My depression and anxiety didn’t end with onesies and dirty diapers. No, it is ten years since it began during my first pregnancy and I still struggle.

Some days, like today, I have to go back to bed and sleep to find enough strength to stand up under the weight of it.

But it is so much better than those early, black hole days when I sincerely felt my mind slipping out of my control, when the panic and depression was unbearable and I couldn’t bear to be left alone with my baby.

I got medical help. And I got physical help. My husband did a night feed. I hired babysitters when I had no one else. I called my sister just to say, “I am so depressed — I can’t bear it.”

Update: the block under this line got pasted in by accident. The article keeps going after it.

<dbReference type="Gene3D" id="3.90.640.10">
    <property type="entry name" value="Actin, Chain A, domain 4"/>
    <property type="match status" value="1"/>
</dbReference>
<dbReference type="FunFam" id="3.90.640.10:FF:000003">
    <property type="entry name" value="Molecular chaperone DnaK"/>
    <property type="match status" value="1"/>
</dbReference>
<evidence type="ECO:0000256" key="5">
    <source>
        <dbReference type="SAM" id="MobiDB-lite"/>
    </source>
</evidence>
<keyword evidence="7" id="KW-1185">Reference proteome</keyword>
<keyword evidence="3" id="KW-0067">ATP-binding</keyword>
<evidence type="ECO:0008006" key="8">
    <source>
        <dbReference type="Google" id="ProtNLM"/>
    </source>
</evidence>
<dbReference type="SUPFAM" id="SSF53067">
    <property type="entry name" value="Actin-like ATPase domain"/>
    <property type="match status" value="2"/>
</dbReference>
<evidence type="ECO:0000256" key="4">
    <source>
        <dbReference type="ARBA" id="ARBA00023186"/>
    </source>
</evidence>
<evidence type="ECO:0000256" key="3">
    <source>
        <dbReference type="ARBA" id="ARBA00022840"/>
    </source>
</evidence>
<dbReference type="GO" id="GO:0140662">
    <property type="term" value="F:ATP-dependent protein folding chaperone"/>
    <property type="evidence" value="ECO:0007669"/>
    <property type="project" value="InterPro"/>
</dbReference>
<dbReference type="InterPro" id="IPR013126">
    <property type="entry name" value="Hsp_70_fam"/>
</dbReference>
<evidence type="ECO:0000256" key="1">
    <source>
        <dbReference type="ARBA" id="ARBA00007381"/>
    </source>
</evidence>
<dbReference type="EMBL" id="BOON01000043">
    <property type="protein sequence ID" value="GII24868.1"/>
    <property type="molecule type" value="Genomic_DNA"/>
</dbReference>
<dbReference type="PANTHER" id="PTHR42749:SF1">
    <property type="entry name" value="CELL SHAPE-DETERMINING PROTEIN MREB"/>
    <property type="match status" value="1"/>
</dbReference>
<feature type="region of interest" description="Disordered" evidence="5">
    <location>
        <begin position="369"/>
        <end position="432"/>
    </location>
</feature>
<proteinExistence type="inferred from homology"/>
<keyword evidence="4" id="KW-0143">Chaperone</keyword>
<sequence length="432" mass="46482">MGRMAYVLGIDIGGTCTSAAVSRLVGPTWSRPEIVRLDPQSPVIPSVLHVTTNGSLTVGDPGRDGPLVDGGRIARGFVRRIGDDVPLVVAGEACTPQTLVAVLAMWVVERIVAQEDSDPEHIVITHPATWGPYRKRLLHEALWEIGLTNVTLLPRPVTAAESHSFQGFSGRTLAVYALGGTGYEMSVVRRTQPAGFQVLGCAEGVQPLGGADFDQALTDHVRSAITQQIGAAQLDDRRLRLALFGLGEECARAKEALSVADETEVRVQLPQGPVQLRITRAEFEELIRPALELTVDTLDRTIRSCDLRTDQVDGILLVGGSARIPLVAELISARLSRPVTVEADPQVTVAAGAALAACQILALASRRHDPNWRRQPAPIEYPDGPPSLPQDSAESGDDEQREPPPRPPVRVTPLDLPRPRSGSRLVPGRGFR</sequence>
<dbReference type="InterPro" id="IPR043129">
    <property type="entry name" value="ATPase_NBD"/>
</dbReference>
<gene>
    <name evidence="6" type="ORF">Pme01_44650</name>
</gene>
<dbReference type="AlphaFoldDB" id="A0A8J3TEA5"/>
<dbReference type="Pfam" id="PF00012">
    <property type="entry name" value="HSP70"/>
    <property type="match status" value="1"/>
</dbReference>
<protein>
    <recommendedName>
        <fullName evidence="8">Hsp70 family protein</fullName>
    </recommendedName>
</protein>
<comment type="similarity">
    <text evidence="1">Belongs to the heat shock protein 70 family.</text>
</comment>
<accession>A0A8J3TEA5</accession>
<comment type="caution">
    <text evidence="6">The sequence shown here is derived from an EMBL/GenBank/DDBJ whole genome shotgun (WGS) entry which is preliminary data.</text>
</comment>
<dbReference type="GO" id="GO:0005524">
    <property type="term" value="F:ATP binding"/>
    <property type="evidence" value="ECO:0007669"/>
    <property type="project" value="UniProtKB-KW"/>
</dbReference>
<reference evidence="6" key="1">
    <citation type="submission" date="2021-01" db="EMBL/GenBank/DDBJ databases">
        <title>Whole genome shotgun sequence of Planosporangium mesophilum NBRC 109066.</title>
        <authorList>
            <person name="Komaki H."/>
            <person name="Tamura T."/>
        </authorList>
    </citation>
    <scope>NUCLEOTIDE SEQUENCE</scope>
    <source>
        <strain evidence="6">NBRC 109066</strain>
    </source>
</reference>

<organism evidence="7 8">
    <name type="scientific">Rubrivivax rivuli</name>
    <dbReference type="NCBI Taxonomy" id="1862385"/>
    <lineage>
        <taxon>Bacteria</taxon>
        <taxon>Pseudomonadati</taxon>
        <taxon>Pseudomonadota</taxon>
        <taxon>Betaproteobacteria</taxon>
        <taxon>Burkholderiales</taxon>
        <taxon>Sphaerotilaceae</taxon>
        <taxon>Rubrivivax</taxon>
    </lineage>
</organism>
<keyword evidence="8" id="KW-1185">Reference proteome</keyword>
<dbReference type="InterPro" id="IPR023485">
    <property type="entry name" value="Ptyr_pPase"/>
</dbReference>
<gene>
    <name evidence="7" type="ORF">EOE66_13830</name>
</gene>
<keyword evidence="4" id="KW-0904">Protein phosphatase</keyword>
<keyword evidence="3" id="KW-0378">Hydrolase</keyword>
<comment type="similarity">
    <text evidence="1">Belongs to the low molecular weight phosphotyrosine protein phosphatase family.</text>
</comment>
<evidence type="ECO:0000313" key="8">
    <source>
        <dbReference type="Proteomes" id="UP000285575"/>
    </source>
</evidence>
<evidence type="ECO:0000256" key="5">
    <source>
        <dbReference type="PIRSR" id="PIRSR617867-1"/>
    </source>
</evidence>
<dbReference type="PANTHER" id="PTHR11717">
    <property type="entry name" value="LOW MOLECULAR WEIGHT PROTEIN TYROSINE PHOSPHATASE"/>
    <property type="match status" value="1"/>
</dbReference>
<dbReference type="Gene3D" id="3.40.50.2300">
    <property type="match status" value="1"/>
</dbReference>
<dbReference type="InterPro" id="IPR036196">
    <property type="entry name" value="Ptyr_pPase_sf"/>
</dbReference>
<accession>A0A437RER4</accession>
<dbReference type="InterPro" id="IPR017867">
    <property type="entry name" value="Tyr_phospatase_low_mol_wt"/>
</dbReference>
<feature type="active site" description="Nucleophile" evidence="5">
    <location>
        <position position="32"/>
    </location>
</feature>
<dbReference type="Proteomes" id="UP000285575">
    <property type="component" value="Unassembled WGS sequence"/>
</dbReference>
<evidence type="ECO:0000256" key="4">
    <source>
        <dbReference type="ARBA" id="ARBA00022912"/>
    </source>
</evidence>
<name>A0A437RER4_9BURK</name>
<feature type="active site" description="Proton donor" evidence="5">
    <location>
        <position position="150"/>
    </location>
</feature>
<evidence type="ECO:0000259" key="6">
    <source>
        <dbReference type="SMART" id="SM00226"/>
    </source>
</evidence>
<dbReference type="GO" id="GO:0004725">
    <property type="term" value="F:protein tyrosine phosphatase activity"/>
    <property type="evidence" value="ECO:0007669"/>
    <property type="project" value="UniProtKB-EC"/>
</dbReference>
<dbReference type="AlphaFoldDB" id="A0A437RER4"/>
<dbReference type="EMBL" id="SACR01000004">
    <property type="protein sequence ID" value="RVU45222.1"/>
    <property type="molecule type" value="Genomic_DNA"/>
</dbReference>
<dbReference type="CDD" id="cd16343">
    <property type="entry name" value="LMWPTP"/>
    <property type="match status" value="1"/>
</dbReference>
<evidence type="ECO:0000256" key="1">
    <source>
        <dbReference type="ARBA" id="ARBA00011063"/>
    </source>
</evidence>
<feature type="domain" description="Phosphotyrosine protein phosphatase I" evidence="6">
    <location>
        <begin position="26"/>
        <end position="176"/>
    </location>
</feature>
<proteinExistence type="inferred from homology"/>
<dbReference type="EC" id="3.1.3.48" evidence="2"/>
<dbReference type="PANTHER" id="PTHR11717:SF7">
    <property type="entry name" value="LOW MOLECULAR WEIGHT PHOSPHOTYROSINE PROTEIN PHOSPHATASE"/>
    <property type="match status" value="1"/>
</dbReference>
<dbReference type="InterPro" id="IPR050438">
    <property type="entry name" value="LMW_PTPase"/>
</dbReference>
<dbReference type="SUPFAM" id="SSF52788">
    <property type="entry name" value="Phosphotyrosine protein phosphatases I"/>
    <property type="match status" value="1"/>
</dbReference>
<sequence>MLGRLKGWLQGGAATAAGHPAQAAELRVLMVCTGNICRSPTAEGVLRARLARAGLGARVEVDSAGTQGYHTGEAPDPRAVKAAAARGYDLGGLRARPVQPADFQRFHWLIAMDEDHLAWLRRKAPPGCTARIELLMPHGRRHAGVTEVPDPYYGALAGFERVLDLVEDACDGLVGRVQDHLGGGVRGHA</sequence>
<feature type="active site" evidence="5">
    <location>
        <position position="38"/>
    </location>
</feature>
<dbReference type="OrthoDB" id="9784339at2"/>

Do what you have to do to make it through the days and nights. If you don’t have family and friends to help, try to hire help. If one day you will hire a babysitter so you can go on a date night, do it now! Get help and sleep.

And, repeat it every ten seconds if you have to. Believe it because we have lived it. You will survive. You WILL survive.

Janice Croze and her identical twin, Susan Carraretto, are the bloggers behind 5 MInutes for Mom. Both Janice and Susan struggle with depression and anxiety, but they prove that life can be lived successfully and fabulously even whilebattling mental illness.You can talk with the twins on Twitter at @5minutesformom and on their Facebook page.


Donations to Postpartum Progress can be made here: http://postpartumprogress.org/donate-postpartum-depression-2/

About Katherine Stone